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November 06, 1992 - Image 40

Resource type:
Text
Publication:
The Detroit Jewish News, 1992-11-06

Disclaimer: Computer generated plain text may have errors. Read more about this.

POST-HUSSEIN

page 39

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necessarily see their inter-
ests as best served by the
present form of the monar-
chy.
In his provocative article,
for example, Mr. Houri, a
Palestinian Christian, wrote
that the crowning of a new
king might be an ap-
propriate time to readjust
the balance of power bet-
ween the regime's
legislative and executive
arms — giving more power
to the parliament at the ex-
pense of the crown — and
turn Jordan into a
"pluralistic democracy."
Such thinking would be
unlikely to emerge from the
circles of "blue bloods" sur-
rounding the court.
Radical political groups
such as the leftists and espe-
cially the fundamentalists,
whose strength has grown
markedly in recent years,
could also pose difficulties
for the regime. For the pre-
sent, King Hussein has
reached a modus vivendi
with the fundamentalists.
They are opposed to the
peace negotiations with
Israel and constitute a
source of pressure on the
court, but no one is predic-
ting the likelihood of a
Khomeni-style revolution in
Jordan.
Neither does a Palestin-
ian-perpetrated coup appear
anywhere on the horizon.
However, if the stability of
the regime were seriously
threatened —from within or
without — Western, Arab,
and Israeli interests would
all feel threatened along
with it, and King Hussein
(or his successor) would
probably receive outside
support from a number of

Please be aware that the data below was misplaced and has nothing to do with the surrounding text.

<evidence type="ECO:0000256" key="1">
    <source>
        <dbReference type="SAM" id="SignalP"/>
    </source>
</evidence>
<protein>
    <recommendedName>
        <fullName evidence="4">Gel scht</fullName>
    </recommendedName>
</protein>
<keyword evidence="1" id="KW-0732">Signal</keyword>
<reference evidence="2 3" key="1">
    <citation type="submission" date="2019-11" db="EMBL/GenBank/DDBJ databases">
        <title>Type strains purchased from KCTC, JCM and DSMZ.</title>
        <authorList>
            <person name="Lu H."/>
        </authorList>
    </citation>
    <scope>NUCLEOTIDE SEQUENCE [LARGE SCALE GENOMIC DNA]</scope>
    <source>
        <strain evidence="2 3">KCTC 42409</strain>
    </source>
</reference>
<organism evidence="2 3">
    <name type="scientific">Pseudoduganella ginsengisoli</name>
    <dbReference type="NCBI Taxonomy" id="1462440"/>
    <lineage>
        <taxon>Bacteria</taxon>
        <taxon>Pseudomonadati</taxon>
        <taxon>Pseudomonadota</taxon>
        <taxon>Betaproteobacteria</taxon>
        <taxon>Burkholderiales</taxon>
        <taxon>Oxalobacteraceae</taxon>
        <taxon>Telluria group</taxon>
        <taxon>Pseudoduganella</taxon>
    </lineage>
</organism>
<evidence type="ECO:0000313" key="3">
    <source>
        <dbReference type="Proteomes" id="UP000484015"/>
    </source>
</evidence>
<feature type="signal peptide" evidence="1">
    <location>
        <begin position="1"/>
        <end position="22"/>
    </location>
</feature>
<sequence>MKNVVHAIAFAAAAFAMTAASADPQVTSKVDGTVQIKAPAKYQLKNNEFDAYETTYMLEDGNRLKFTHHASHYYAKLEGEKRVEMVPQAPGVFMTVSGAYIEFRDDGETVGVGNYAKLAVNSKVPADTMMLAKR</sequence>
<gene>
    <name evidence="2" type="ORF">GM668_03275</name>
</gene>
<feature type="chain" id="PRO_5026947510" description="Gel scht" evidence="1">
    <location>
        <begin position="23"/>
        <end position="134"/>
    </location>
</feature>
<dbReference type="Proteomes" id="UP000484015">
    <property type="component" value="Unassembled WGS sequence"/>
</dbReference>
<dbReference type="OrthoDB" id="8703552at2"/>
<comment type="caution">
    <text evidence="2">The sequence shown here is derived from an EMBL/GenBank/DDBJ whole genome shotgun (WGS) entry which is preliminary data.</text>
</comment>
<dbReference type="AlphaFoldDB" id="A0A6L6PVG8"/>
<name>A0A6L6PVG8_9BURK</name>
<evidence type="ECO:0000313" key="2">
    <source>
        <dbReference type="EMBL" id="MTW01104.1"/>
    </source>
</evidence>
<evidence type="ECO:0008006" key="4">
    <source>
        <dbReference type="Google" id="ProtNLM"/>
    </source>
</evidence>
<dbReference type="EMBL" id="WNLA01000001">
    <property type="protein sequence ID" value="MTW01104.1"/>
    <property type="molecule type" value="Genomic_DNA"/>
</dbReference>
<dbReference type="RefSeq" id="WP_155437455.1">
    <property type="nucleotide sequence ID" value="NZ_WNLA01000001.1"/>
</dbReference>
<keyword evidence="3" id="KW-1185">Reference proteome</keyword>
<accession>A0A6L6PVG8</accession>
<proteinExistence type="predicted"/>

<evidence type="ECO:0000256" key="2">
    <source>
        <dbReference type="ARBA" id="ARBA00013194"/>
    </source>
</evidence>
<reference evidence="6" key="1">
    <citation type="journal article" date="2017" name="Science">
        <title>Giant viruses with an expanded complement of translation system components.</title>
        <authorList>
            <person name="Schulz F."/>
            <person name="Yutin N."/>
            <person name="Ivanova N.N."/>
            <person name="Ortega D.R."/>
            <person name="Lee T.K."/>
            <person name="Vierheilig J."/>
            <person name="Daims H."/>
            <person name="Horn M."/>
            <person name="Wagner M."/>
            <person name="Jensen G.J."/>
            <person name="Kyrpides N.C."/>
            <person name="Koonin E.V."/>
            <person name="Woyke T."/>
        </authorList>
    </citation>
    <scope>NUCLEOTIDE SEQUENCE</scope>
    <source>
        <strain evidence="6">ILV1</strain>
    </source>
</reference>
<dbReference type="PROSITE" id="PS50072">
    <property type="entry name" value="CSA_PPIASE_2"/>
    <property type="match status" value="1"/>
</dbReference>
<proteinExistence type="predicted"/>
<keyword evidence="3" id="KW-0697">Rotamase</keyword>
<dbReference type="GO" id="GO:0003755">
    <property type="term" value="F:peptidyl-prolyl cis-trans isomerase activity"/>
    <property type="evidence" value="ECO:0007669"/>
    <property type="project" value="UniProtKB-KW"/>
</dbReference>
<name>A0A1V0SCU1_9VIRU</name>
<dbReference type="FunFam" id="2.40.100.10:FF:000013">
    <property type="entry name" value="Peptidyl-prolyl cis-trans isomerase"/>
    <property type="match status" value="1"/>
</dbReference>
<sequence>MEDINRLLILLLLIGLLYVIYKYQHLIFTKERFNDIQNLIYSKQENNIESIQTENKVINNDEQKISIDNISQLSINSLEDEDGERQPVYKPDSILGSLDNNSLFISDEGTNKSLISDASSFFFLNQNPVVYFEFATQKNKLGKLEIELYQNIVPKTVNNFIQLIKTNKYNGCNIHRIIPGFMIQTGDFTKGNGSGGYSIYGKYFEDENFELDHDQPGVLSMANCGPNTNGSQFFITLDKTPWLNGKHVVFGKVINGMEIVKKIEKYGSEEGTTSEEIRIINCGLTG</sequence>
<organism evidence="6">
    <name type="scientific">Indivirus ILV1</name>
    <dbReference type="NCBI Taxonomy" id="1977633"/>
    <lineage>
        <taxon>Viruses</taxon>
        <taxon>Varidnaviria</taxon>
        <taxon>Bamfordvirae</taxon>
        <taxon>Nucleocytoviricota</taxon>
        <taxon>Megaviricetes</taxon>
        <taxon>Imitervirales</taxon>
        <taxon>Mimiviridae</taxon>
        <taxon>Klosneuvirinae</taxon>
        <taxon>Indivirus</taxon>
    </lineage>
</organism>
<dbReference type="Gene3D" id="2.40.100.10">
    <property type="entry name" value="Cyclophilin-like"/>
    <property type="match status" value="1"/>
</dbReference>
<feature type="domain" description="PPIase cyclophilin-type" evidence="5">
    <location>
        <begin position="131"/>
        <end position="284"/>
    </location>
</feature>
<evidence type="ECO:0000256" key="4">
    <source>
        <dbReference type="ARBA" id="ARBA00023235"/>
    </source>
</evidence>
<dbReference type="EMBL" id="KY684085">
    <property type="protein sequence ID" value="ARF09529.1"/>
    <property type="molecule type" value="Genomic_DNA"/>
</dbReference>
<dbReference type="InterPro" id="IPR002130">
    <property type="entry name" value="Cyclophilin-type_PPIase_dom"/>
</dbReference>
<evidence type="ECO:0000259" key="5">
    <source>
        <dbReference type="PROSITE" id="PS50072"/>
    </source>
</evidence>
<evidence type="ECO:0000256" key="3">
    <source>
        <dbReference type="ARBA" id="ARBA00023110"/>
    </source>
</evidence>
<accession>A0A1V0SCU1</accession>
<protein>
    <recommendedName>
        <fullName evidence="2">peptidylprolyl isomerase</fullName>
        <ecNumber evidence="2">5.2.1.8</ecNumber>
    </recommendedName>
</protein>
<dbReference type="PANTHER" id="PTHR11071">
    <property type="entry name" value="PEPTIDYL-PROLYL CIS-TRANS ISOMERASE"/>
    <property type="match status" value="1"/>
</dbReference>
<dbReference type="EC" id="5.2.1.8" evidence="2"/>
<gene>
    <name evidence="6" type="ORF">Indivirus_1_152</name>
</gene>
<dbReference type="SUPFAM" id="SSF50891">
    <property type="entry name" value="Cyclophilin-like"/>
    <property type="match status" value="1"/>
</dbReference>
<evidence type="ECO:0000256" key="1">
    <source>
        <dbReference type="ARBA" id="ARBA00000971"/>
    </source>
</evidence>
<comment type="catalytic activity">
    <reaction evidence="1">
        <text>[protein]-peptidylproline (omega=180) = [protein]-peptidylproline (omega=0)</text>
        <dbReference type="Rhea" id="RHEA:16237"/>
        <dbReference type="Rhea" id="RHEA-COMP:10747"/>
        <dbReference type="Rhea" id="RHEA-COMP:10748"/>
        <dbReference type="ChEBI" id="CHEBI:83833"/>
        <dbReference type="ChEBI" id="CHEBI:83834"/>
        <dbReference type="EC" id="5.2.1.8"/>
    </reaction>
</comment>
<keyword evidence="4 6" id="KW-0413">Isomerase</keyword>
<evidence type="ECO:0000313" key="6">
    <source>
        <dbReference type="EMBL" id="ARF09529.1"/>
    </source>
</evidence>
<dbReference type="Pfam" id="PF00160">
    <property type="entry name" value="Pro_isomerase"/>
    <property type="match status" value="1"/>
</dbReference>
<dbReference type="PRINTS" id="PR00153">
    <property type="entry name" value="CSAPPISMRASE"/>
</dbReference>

quarters.
The reason is simple: Jor-
dan is the Middle East's
"buffer state" par
excellence. Not only does it
keep Iraqi ground forces a
healthy distance from Israel,
it also comprises a barrier
against President Hafez al-
Assad's dream of con-
stituting "Greater Syria"
where Lebanon, Syria, Jor-
dan, and Israel now lie.
Thus any move against
Jordan's government or ter-
ritory would constitute a
threat to the security of its
neighbors, as well. And it is
reasonable to expect that
one or more of the elements
cited above would move to
restore the status quo.
If Jordan's political status
does change in any way, it is
more likely to be as a result
of a peace settlement in the
Middle East. The most pop-
ular scenario making the
rounds these days is that
Amman would enter into

some form of confederation
with the "Palestinian en-
tity" that grows out of the
autonomy arrangement in
the occupied territories.
To enhance its viability,
such a confederation could
be extended to embrace
Israel, too. In fact, one ver-
sion or another of this idea
has been bandied about in
Israel's Labor Party for
years. Palestinian leader
Feisal al-Husseini has also
toyed with it in public —
though he of course
stipulates that the Palestin-
ians could join a confedera-
tion only after they, like the
Jordanians and Israelis, had
a state of their own.
One way or another, Jor-
dan plays a more critical role
in the Middle East peace
equation than its profile in
the present talks suggests.
The question is whether,
after keeping his country in
a precarious balance for
almost 40 years, King Hus-
sein will endure to enjoy the
new equilibrium that will
presumably be engendered
by peace.



Christians
Repent Edict

Madrid (JTA) — Some 1,000
Christians from 50 countries
staged a massive act of
repentance in Toledo last
week for the edict that ex-
pelled Jews from Spain 500
years ago.
They made public petitions
signed by thousands of
Christians worldwide call-
ing for the restoration to
Jewish administration of an
ancient Toledo synagogue,
Santa Maria la Blanca.
The imposing 14th-century
synagogue, which later
became a church, is now a
museum under the Spanish
Ministry of Culture.
In an address to the
gathering, former Israeli
president Yitzhak Navon
said he was moved by the
"sympathy and affection"
which brought together
Christian friends of Israel at
the initiative of the Interna-
tional Christian Embassy in
Jerusalem.
The Embassy was created
in 1980 as a response to the
Arab boycott. and to the
Israeli annexation of
Jerusalem, which caused
most national embassies to
move to Tel Aviv.

C

c,1

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